Saturday mid-day we met Brooklyn art blogger (and funny lady) Carol King by the Conservatory Water (above) in Central Park, named for the Conservatory of Flowers building it was meant to reflect but that was never constructed.
In the sketch above, I abused the rules of perspective, enlarging the boathouse and model boats but not the distance to the front of the pond, making the water look more like a kids pool than the small lake you can see in the photo below. Oops.
Before Central Park, we went to the Metropolitan Museum where they were presenting hourly performances of John Zorn music to celebrate the avant-garde composer’s 60th birthday. I’d heard him interviewed on Fresh Air and was blown away by his dedication to a life of creativity, stripping almost everything else out of his life. You can read the full transcript here. This (slightly edited by me) quote really got me:
GROSS: What does turning 60 mean to you?
ZORN: There are no more doubts...That little guy that sits on my shoulder…that used to whisper in [my] ear, you know, “you could be really wrong about this,” that guy’s not around anymore. I brushed him off.
Everything is very clear: what I need to do, why I’m on the planet, the best way to accomplish it, what is a distraction, what helps me focus. Everything is really there. And…I work very hard, I work all the time, I’m not really interested in vacations or getting away from my work….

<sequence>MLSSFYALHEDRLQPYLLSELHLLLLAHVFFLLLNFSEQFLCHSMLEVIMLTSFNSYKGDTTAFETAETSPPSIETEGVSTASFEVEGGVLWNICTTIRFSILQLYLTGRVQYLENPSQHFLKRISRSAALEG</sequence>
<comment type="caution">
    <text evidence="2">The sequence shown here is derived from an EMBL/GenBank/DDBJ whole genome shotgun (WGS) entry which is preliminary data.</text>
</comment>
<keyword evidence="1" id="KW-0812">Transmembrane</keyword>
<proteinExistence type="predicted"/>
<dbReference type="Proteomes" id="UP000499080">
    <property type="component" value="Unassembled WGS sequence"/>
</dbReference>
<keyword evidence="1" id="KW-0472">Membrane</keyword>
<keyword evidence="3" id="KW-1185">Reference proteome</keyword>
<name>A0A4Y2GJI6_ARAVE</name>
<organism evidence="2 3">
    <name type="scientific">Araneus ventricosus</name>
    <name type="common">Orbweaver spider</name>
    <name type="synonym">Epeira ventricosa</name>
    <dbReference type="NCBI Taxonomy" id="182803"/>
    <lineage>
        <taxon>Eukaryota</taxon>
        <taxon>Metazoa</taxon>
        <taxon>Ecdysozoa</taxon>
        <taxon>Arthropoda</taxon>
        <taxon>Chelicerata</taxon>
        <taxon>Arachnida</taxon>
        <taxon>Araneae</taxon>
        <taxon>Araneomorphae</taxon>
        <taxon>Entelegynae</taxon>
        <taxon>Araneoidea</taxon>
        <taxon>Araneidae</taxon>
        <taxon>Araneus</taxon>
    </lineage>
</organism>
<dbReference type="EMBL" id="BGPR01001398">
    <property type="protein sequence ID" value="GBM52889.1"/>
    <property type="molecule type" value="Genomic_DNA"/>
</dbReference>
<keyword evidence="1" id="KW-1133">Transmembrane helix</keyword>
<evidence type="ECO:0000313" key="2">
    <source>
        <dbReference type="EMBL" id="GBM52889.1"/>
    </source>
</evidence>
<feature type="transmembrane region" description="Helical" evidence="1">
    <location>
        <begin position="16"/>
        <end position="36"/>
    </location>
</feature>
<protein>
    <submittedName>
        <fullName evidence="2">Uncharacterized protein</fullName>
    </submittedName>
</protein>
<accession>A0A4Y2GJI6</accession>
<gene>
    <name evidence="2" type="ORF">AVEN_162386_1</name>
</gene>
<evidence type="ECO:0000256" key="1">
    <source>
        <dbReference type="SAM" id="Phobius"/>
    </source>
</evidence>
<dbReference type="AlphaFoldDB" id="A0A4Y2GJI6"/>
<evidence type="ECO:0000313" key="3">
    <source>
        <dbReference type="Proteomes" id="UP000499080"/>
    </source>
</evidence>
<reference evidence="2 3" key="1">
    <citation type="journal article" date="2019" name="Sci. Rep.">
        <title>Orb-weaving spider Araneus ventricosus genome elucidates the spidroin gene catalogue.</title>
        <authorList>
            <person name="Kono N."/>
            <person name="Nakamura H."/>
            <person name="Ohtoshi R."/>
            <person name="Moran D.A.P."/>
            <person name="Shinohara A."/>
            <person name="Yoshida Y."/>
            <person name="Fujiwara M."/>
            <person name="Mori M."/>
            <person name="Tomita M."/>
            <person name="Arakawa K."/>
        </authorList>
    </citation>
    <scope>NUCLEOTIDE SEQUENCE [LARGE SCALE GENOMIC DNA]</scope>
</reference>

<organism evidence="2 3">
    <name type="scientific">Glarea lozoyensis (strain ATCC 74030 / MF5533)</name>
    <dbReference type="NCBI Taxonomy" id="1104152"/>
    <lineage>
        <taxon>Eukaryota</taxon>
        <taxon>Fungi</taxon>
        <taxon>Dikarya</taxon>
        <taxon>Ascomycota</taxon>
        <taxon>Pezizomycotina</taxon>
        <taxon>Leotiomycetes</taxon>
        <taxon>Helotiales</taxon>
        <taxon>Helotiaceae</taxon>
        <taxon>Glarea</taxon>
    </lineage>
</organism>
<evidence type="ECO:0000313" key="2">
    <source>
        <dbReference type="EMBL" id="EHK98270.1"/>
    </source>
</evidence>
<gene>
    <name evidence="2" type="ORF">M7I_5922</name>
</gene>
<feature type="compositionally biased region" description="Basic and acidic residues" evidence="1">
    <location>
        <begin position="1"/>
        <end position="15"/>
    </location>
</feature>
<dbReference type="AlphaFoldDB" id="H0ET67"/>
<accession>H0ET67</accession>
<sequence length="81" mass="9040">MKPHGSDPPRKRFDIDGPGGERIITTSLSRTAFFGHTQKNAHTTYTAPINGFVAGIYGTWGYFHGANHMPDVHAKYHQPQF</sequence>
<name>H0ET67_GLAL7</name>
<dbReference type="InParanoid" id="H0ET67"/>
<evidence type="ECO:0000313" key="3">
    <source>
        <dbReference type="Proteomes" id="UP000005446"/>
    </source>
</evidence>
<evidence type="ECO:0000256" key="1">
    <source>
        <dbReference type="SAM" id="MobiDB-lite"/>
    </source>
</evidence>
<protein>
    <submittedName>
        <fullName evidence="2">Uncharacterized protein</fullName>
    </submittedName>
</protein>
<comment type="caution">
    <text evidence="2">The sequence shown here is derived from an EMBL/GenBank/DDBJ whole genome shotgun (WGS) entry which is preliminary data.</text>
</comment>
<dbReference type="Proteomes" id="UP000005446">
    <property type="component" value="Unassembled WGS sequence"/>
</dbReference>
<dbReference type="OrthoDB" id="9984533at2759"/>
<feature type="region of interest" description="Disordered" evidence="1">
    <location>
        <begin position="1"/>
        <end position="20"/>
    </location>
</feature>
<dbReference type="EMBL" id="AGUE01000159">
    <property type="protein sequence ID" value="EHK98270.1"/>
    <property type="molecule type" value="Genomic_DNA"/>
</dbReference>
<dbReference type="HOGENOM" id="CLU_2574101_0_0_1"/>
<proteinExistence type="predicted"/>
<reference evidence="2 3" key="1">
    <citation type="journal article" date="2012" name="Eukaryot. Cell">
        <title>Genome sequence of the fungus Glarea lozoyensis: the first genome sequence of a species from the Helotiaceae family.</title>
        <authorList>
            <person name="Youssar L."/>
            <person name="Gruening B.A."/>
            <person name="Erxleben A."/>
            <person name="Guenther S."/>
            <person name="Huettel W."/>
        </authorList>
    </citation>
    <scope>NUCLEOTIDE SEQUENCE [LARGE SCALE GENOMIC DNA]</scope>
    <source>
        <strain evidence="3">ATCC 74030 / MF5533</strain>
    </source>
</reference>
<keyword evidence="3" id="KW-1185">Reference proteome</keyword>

Now there are no more solutions because there are no more problems. I just turn the tap, and the music comes pouring out.
We chose the 11:00 a.m. performance Volac – Masada; Book of Angels with Erik Friedlander, cello, held in the Assyrian Gallery.
The sketch above left started out quite nicely, despite drawing standing in a crowd. But later, forgetting I’d used a water-soluble pen, I added watercolor. The ink spread and smeared all over. I tried restating the lines with a brush pen but don’t like the results.
I filmed the clip below holding my iPhone over my head; I couldn’t see what I was recording since my actual view was the crowd in front me as in the sketch above, but at least it is a snippet of the sights and sounds:
Next Carol was taking us to Brooklyn. We followed her down 5th Avenue to the subway, stopping quickly along the way for her to pick up a new-to-me food item. Pronounced as one word, “butterroll,” according to internet sources a “buttered roll is a big, pre-buttered, pre-wrapped roll, soft in the inside, chewy on the outside. Usually eaten in the morning with a cup of coffee, regular.”
And that’s another New York food oddity: when you order coffee most places you’re supposed to say “regular” if you want it with a “normal” amount of milk and sugar, or specify dark, light, sweet, or no sugar if you want something different because they put the stuff in there for you. I’m glad we had a coffee grinder filled with dark, rich beans and a French Press pot in our apartment. It was the best coffee I had in New York, with just the right amount of modifiers, added visually not verbally.